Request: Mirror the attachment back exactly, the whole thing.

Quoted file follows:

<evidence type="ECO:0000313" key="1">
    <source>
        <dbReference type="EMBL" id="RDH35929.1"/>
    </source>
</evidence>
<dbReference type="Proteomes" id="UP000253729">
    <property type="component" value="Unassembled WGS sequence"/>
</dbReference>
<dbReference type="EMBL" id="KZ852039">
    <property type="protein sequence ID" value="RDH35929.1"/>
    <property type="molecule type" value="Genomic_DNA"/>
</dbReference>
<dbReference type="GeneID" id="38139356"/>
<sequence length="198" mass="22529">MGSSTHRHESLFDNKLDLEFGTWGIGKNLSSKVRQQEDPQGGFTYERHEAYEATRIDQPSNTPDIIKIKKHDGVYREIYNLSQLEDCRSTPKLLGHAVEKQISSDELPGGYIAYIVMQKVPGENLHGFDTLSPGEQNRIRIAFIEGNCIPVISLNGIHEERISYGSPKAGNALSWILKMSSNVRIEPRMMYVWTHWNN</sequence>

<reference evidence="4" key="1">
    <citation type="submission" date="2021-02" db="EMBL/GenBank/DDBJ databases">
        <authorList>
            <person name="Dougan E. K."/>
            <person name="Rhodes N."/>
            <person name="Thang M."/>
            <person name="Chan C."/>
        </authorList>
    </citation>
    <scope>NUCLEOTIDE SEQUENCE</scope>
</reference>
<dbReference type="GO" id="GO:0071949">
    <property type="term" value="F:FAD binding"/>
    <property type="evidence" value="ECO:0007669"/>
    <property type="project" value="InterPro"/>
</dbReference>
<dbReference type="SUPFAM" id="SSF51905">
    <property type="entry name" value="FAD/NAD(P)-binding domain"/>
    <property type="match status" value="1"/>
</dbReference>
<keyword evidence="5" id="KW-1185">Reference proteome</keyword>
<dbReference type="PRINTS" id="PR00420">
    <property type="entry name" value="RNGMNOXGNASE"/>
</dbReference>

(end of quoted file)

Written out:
<evidence type="ECO:0000313" key="1">
    <source>
        <dbReference type="EMBL" id="RDH35929.1"/>
    </source>
</evidence>
<dbReference type="Proteomes" id="UP000253729">
    <property type="component" value="Unassembled WGS sequence"/>
</dbReference>
<dbReference type="EMBL" id="KZ852039">
    <property type="protein sequence ID" value="RDH35929.1"/>
    <property type="molecule type" value="Genomic_DNA"/>
</dbReference>
<dbReference type="GeneID" id="38139356"/>
<sequence length="198" mass="22529">MGSSTHRHESLFDNKLDLEFGTWGIGKNLSSKVRQQEDPQGGFTYERHEAYEATRIDQPSNTPDIIKIKKHDGVYREIYNLSQLEDCRSTPKLLGHAVEKQISSDELPGGYIAYIVMQKVPGENLHGFDTLSPGEQNRIRIAFIEGNCIPVISLNGIHEERISYGSPKAGNALSWILKMSSNVRIEPRMMYVWTHWNN</sequence>

<reference evidence="4" key="1">
    <citation type="submission" date="2021-02" db="EMBL/GenBank/DDBJ databases">
        <authorList>
            <person name="Dougan E. K."/>
            <person name="Rhodes N."/>
            <person name="Thang M."/>
            <person name="Chan C."/>
        </authorList>
    </citation>
    <scope>NUCLEOTIDE SEQUENCE</scope>
</reference>
<dbReference type="GO" id="GO:0071949">
    <property type="term" value="F:FAD binding"/>
    <property type="evidence" value="ECO:0007669"/>
    <property type="project" value="InterPro"/>
</dbReference>
<dbReference type="SUPFAM" id="SSF51905">
    <property type="entry name" value="FAD/NAD(P)-binding domain"/>
    <property type="match status" value="1"/>
</dbReference>
<keyword evidence="5" id="KW-1185">Reference proteome</keyword>
<dbReference type="PRINTS" id="PR00420">
    <property type="entry name" value="RNGMNOXGNASE"/>
</dbReference>